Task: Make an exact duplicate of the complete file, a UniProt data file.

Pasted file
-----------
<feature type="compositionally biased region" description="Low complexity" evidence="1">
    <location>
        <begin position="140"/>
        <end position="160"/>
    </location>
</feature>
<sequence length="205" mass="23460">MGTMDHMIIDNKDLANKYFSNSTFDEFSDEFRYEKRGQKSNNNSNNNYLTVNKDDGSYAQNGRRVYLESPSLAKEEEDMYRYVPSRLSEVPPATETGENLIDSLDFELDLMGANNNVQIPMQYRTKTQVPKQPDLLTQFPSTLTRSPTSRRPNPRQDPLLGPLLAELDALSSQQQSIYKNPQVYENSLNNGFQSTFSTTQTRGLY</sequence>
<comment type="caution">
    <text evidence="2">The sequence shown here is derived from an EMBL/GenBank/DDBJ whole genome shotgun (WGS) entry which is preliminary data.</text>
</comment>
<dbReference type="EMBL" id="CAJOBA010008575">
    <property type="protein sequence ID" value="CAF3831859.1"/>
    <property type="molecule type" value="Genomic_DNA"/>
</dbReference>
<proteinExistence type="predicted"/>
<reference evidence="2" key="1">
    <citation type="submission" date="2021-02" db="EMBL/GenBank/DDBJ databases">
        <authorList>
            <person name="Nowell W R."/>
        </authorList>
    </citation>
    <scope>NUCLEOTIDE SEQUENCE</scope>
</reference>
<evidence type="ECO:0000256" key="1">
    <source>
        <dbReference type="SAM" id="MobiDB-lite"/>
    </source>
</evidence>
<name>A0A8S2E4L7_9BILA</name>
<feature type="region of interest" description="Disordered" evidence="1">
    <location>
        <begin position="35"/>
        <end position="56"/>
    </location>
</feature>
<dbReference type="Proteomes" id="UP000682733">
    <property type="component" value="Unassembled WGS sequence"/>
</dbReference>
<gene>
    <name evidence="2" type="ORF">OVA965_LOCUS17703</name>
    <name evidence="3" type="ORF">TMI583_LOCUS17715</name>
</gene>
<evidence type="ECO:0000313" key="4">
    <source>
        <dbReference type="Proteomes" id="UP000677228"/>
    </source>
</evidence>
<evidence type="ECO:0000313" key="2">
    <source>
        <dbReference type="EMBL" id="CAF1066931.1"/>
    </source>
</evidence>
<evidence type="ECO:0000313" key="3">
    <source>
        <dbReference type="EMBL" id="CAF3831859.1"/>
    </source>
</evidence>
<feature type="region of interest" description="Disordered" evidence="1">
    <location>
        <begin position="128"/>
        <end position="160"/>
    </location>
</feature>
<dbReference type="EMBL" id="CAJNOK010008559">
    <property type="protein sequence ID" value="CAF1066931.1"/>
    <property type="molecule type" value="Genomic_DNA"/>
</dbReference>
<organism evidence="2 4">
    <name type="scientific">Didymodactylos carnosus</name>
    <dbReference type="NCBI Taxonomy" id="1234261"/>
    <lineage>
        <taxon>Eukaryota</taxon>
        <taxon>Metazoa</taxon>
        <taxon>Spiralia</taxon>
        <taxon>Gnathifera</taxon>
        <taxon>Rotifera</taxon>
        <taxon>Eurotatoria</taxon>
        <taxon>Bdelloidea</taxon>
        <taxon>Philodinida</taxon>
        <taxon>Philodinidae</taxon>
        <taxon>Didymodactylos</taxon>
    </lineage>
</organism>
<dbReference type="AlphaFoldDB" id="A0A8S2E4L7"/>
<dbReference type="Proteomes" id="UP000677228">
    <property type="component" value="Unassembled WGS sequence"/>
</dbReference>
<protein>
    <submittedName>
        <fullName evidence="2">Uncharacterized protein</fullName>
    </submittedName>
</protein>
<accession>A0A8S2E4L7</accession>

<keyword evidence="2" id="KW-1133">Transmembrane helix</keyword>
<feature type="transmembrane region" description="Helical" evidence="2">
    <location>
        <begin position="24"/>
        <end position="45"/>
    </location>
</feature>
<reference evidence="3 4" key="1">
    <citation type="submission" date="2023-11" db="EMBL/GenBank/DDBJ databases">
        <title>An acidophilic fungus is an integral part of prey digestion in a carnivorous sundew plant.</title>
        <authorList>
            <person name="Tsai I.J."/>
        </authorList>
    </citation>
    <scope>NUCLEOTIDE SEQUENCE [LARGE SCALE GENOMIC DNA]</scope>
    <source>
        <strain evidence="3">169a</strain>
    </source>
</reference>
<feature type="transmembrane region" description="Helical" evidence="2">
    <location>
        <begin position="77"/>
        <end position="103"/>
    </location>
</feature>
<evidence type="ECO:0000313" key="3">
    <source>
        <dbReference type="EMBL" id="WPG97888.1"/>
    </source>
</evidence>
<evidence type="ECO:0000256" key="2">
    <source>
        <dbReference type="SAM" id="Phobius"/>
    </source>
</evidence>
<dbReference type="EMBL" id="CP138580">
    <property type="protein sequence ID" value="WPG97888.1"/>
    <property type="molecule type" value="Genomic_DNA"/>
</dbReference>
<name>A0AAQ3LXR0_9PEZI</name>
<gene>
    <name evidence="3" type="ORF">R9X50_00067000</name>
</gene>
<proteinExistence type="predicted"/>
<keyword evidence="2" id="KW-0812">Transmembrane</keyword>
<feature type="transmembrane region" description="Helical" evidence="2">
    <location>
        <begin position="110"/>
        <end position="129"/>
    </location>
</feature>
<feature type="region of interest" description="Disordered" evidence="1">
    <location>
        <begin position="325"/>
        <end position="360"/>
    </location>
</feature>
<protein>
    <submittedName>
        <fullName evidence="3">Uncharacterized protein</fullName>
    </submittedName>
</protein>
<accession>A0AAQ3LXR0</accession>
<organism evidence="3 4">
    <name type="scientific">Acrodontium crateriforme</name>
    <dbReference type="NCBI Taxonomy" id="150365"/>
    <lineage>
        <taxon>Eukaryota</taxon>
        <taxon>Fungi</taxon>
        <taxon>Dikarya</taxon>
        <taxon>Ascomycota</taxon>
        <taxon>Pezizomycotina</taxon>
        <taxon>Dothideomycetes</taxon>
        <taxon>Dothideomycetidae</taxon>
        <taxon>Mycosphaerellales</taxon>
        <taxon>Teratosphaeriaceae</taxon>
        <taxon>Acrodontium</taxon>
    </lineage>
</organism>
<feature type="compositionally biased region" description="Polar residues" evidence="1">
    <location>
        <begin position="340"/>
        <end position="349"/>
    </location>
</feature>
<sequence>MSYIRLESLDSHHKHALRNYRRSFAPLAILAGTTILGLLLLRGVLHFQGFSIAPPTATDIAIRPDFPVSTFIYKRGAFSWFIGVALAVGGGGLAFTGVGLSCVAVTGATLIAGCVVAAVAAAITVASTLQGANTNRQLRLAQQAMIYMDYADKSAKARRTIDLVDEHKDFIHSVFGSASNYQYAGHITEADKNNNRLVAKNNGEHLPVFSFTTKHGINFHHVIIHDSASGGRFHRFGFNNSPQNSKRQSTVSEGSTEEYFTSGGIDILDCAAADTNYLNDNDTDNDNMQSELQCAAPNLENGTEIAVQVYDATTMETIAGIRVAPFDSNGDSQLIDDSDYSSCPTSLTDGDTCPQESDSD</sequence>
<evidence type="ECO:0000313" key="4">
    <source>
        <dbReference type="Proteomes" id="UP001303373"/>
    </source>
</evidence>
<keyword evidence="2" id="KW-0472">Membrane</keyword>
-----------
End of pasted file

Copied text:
<feature type="compositionally biased region" description="Low complexity" evidence="1">
    <location>
        <begin position="140"/>
        <end position="160"/>
    </location>
</feature>
<sequence length="205" mass="23460">MGTMDHMIIDNKDLANKYFSNSTFDEFSDEFRYEKRGQKSNNNSNNNYLTVNKDDGSYAQNGRRVYLESPSLAKEEEDMYRYVPSRLSEVPPATETGENLIDSLDFELDLMGANNNVQIPMQYRTKTQVPKQPDLLTQFPSTLTRSPTSRRPNPRQDPLLGPLLAELDALSSQQQSIYKNPQVYENSLNNGFQSTFSTTQTRGLY</sequence>
<comment type="caution">
    <text evidence="2">The sequence shown here is derived from an EMBL/GenBank/DDBJ whole genome shotgun (WGS) entry which is preliminary data.</text>
</comment>
<dbReference type="EMBL" id="CAJOBA010008575">
    <property type="protein sequence ID" value="CAF3831859.1"/>
    <property type="molecule type" value="Genomic_DNA"/>
</dbReference>
<proteinExistence type="predicted"/>
<reference evidence="2" key="1">
    <citation type="submission" date="2021-02" db="EMBL/GenBank/DDBJ databases">
        <authorList>
            <person name="Nowell W R."/>
        </authorList>
    </citation>
    <scope>NUCLEOTIDE SEQUENCE</scope>
</reference>
<evidence type="ECO:0000256" key="1">
    <source>
        <dbReference type="SAM" id="MobiDB-lite"/>
    </source>
</evidence>
<name>A0A8S2E4L7_9BILA</name>
<feature type="region of interest" description="Disordered" evidence="1">
    <location>
        <begin position="35"/>
        <end position="56"/>
    </location>
</feature>
<dbReference type="Proteomes" id="UP000682733">
    <property type="component" value="Unassembled WGS sequence"/>
</dbReference>
<gene>
    <name evidence="2" type="ORF">OVA965_LOCUS17703</name>
    <name evidence="3" type="ORF">TMI583_LOCUS17715</name>
</gene>
<evidence type="ECO:0000313" key="4">
    <source>
        <dbReference type="Proteomes" id="UP000677228"/>
    </source>
</evidence>
<evidence type="ECO:0000313" key="2">
    <source>
        <dbReference type="EMBL" id="CAF1066931.1"/>
    </source>
</evidence>
<evidence type="ECO:0000313" key="3">
    <source>
        <dbReference type="EMBL" id="CAF3831859.1"/>
    </source>
</evidence>
<feature type="region of interest" description="Disordered" evidence="1">
    <location>
        <begin position="128"/>
        <end position="160"/>
    </location>
</feature>
<dbReference type="EMBL" id="CAJNOK010008559">
    <property type="protein sequence ID" value="CAF1066931.1"/>
    <property type="molecule type" value="Genomic_DNA"/>
</dbReference>
<organism evidence="2 4">
    <name type="scientific">Didymodactylos carnosus</name>
    <dbReference type="NCBI Taxonomy" id="1234261"/>
    <lineage>
        <taxon>Eukaryota</taxon>
        <taxon>Metazoa</taxon>
        <taxon>Spiralia</taxon>
        <taxon>Gnathifera</taxon>
        <taxon>Rotifera</taxon>
        <taxon>Eurotatoria</taxon>
        <taxon>Bdelloidea</taxon>
        <taxon>Philodinida</taxon>
        <taxon>Philodinidae</taxon>
        <taxon>Didymodactylos</taxon>
    </lineage>
</organism>
<dbReference type="AlphaFoldDB" id="A0A8S2E4L7"/>
<dbReference type="Proteomes" id="UP000677228">
    <property type="component" value="Unassembled WGS sequence"/>
</dbReference>
<protein>
    <submittedName>
        <fullName evidence="2">Uncharacterized protein</fullName>
    </submittedName>
</protein>
<accession>A0A8S2E4L7</accession>

<keyword evidence="2" id="KW-1133">Transmembrane helix</keyword>
<feature type="transmembrane region" description="Helical" evidence="2">
    <location>
        <begin position="24"/>
        <end position="45"/>
    </location>
</feature>
<reference evidence="3 4" key="1">
    <citation type="submission" date="2023-11" db="EMBL/GenBank/DDBJ databases">
        <title>An acidophilic fungus is an integral part of prey digestion in a carnivorous sundew plant.</title>
        <authorList>
            <person name="Tsai I.J."/>
        </authorList>
    </citation>
    <scope>NUCLEOTIDE SEQUENCE [LARGE SCALE GENOMIC DNA]</scope>
    <source>
        <strain evidence="3">169a</strain>
    </source>
</reference>
<feature type="transmembrane region" description="Helical" evidence="2">
    <location>
        <begin position="77"/>
        <end position="103"/>
    </location>
</feature>
<evidence type="ECO:0000313" key="3">
    <source>
        <dbReference type="EMBL" id="WPG97888.1"/>
    </source>
</evidence>
<evidence type="ECO:0000256" key="2">
    <source>
        <dbReference type="SAM" id="Phobius"/>
    </source>
</evidence>
<dbReference type="EMBL" id="CP138580">
    <property type="protein sequence ID" value="WPG97888.1"/>
    <property type="molecule type" value="Genomic_DNA"/>
</dbReference>
<name>A0AAQ3LXR0_9PEZI</name>
<gene>
    <name evidence="3" type="ORF">R9X50_00067000</name>
</gene>
<proteinExistence type="predicted"/>
<keyword evidence="2" id="KW-0812">Transmembrane</keyword>
<feature type="transmembrane region" description="Helical" evidence="2">
    <location>
        <begin position="110"/>
        <end position="129"/>
    </location>
</feature>
<feature type="region of interest" description="Disordered" evidence="1">
    <location>
        <begin position="325"/>
        <end position="360"/>
    </location>
</feature>
<protein>
    <submittedName>
        <fullName evidence="3">Uncharacterized protein</fullName>
    </submittedName>
</protein>
<accession>A0AAQ3LXR0</accession>
<organism evidence="3 4">
    <name type="scientific">Acrodontium crateriforme</name>
    <dbReference type="NCBI Taxonomy" id="150365"/>
    <lineage>
        <taxon>Eukaryota</taxon>
        <taxon>Fungi</taxon>
        <taxon>Dikarya</taxon>
        <taxon>Ascomycota</taxon>
        <taxon>Pezizomycotina</taxon>
        <taxon>Dothideomycetes</taxon>
        <taxon>Dothideomycetidae</taxon>
        <taxon>Mycosphaerellales</taxon>
        <taxon>Teratosphaeriaceae</taxon>
        <taxon>Acrodontium</taxon>
    </lineage>
</organism>
<feature type="compositionally biased region" description="Polar residues" evidence="1">
    <location>
        <begin position="340"/>
        <end position="349"/>
    </location>
</feature>
<sequence>MSYIRLESLDSHHKHALRNYRRSFAPLAILAGTTILGLLLLRGVLHFQGFSIAPPTATDIAIRPDFPVSTFIYKRGAFSWFIGVALAVGGGGLAFTGVGLSCVAVTGATLIAGCVVAAVAAAITVASTLQGANTNRQLRLAQQAMIYMDYADKSAKARRTIDLVDEHKDFIHSVFGSASNYQYAGHITEADKNNNRLVAKNNGEHLPVFSFTTKHGINFHHVIIHDSASGGRFHRFGFNNSPQNSKRQSTVSEGSTEEYFTSGGIDILDCAAADTNYLNDNDTDNDNMQSELQCAAPNLENGTEIAVQVYDATTMETIAGIRVAPFDSNGDSQLIDDSDYSSCPTSLTDGDTCPQESDSD</sequence>
<evidence type="ECO:0000313" key="4">
    <source>
        <dbReference type="Proteomes" id="UP001303373"/>
    </source>
</evidence>
<keyword evidence="2" id="KW-0472">Membrane</keyword>